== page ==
Brazil has extensive semi-arid regions with a direct normal irradiation on the order of 6kWh/m² daily. The greatest potential is located in the São Francisco River Basin and the Sobradinho areas in the Northeast. Potential sites in Brazil are close to the equator and this has an optical advantage. Immense land areas are available for solar thermal applications. Januária and Itacarambi (two START Team sites visited) have excellent topographic conditions, grid access, cooling water, road access, low wind speeds, and moderate ambient temperatures with little daily variation. These sites receive annual solar direct radiation between 1800 and 2300 kWh/m²a and can easily accommodate large-scale solar power plants. Download the Brazil START Mission Report (PDF 2.667 kB)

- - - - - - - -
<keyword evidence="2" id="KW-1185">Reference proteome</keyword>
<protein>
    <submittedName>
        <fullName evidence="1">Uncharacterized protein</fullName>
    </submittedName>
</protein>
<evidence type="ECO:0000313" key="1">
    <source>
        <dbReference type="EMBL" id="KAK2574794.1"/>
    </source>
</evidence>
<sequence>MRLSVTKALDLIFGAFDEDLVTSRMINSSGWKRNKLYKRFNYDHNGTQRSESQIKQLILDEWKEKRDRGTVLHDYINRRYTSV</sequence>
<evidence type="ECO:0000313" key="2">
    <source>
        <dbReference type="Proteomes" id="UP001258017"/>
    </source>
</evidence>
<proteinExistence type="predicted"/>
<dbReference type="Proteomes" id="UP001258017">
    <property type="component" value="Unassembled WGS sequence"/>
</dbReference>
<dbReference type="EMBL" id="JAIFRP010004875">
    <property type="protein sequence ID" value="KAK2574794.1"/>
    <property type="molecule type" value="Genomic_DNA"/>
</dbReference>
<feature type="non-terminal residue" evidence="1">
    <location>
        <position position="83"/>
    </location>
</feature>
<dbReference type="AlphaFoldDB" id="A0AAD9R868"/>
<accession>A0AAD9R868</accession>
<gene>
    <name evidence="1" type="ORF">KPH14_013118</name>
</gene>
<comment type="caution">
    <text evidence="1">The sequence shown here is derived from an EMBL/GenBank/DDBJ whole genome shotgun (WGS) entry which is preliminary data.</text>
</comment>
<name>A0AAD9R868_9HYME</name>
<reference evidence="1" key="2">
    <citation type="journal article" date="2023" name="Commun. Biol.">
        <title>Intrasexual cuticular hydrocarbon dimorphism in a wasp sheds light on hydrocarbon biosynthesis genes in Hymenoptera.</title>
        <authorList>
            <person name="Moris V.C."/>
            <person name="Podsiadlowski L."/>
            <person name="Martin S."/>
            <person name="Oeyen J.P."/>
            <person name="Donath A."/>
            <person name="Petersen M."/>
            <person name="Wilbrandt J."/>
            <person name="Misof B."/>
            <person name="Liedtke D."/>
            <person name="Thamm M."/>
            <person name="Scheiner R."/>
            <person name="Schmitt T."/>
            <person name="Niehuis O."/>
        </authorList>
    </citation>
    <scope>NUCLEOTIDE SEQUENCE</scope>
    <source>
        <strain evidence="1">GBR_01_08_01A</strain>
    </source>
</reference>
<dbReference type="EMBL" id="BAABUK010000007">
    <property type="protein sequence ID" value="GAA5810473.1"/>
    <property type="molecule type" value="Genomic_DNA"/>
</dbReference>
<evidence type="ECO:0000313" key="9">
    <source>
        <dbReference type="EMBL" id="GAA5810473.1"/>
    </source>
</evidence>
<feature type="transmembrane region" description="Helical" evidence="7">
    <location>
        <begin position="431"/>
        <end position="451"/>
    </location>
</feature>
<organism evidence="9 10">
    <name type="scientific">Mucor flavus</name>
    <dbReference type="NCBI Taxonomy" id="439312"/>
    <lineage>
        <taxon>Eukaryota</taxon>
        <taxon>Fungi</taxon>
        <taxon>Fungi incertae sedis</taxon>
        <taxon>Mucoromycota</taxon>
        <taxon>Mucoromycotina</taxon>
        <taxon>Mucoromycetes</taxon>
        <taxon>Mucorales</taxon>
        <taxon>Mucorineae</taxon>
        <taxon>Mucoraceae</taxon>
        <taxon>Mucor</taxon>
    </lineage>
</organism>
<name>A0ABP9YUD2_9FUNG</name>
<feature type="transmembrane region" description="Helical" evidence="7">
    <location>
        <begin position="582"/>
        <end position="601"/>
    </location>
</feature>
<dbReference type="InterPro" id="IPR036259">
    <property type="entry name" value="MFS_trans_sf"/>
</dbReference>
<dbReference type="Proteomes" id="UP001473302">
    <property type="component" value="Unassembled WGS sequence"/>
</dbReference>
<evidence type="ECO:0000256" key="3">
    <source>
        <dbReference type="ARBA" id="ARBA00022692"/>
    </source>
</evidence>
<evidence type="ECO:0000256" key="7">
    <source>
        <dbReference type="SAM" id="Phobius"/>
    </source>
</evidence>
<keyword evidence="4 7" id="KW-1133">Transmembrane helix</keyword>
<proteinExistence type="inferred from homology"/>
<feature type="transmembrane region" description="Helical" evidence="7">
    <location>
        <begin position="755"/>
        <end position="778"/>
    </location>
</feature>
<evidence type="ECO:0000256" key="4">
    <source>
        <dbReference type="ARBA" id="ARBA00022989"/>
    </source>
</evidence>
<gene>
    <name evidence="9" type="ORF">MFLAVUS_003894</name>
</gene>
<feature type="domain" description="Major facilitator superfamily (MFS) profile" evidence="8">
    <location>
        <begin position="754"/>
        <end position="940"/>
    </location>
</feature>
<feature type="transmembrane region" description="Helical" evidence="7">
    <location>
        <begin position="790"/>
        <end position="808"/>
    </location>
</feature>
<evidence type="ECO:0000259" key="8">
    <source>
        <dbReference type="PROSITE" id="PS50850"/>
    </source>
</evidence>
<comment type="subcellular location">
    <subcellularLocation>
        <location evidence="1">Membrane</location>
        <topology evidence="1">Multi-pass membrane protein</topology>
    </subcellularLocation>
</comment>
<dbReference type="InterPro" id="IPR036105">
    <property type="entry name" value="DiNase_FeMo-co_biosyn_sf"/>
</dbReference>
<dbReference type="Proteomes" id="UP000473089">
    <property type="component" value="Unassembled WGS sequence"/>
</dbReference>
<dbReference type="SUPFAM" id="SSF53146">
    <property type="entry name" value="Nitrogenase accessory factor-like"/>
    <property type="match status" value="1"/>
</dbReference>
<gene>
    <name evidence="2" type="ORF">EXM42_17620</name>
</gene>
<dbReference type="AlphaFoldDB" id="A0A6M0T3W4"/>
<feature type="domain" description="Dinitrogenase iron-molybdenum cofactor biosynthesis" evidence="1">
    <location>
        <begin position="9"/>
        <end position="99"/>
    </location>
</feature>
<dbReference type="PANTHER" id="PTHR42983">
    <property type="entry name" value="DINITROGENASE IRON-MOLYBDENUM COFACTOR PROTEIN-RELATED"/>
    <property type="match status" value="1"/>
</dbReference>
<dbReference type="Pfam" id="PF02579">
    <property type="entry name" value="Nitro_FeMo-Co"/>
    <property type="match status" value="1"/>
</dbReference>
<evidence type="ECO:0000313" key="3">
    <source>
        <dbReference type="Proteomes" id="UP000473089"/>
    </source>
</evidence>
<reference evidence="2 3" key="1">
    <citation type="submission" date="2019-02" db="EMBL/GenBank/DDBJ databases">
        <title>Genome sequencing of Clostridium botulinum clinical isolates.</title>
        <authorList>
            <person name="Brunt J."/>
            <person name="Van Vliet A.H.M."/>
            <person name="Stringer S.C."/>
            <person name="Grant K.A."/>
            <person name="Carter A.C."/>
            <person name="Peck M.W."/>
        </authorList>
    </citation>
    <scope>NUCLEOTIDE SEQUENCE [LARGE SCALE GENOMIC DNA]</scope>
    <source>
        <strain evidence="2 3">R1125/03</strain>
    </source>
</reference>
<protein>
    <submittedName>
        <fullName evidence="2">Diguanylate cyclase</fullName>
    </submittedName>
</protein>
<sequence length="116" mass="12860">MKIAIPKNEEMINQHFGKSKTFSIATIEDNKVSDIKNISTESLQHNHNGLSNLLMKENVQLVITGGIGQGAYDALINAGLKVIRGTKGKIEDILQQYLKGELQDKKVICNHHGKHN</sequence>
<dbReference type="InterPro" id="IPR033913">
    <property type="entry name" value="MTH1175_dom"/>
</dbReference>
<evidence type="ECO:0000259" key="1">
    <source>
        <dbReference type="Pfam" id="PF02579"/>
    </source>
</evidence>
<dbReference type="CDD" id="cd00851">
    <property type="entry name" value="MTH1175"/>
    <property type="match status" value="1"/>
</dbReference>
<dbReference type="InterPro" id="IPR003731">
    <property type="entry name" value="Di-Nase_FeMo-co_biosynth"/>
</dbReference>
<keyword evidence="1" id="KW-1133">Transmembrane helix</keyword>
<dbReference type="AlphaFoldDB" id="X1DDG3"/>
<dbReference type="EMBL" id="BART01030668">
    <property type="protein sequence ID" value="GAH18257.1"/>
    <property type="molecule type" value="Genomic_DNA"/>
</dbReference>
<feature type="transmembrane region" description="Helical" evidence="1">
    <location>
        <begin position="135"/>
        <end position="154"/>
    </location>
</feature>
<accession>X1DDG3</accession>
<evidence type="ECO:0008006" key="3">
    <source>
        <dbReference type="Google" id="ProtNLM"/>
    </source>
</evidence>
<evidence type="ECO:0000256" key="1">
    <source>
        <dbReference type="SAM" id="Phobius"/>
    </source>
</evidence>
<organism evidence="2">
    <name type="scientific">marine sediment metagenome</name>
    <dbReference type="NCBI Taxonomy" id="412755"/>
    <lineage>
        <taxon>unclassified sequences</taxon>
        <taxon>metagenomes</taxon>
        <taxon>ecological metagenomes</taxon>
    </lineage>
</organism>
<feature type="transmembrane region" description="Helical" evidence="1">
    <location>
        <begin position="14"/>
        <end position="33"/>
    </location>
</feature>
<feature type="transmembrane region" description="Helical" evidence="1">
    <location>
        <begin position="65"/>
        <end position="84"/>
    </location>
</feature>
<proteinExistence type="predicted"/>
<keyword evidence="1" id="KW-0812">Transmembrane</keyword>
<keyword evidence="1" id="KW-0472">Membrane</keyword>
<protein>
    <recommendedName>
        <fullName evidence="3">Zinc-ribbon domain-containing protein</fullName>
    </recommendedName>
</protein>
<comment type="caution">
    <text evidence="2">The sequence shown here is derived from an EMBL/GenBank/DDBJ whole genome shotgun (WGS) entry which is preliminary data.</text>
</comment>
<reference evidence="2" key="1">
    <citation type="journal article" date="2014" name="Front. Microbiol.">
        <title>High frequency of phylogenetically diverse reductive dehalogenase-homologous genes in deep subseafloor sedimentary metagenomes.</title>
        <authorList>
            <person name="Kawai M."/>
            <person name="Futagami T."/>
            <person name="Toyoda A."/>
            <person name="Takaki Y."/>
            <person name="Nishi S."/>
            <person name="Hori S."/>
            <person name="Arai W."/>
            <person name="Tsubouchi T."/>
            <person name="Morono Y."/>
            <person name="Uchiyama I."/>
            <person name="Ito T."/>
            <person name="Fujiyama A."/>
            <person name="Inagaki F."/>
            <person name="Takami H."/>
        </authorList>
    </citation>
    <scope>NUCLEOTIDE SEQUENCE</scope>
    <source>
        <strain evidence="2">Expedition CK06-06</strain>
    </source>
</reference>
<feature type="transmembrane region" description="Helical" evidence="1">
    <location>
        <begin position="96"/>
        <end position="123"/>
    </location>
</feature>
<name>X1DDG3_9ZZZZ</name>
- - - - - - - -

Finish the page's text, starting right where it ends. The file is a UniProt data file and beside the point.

Brazil has monitored global radiation for the past twenty years and began monitoring direct normal radiation, a value necessary for studying solar concentrating technologies, in the past ten years. Studies have also produced correlations between the two values in order to benefit from the extensive global radiation databases available. CEPEL and others have identified off-grid villages, irrigation loads, and grid-connected power for cities as the market for solar thermal power plants in Brazil.
A 2-year agreement (2010 - 2011) was signed between the Ministry of Mines and Energy (MME) and CEPEL to support the development of a Basic Design for future implementation of a pilot CSP plant in the northeast of Brazil. Currently, CEPEL is developing a solar energy research facility (Helioterm) in Petrolina. The Helioterm project consists of three phases: 1) Construction of a 1 MW parabolic trough plant, 2) Addition of a thermal storage energy system, 3) development of other technologies such as power tower or linear Fresnel. The first phase of the project has a total budget of R$ 28.3 million and was officially started in December 2012 with the first funding deposit by FINEP. This first phase is scheduled to be completed within the next 3 years.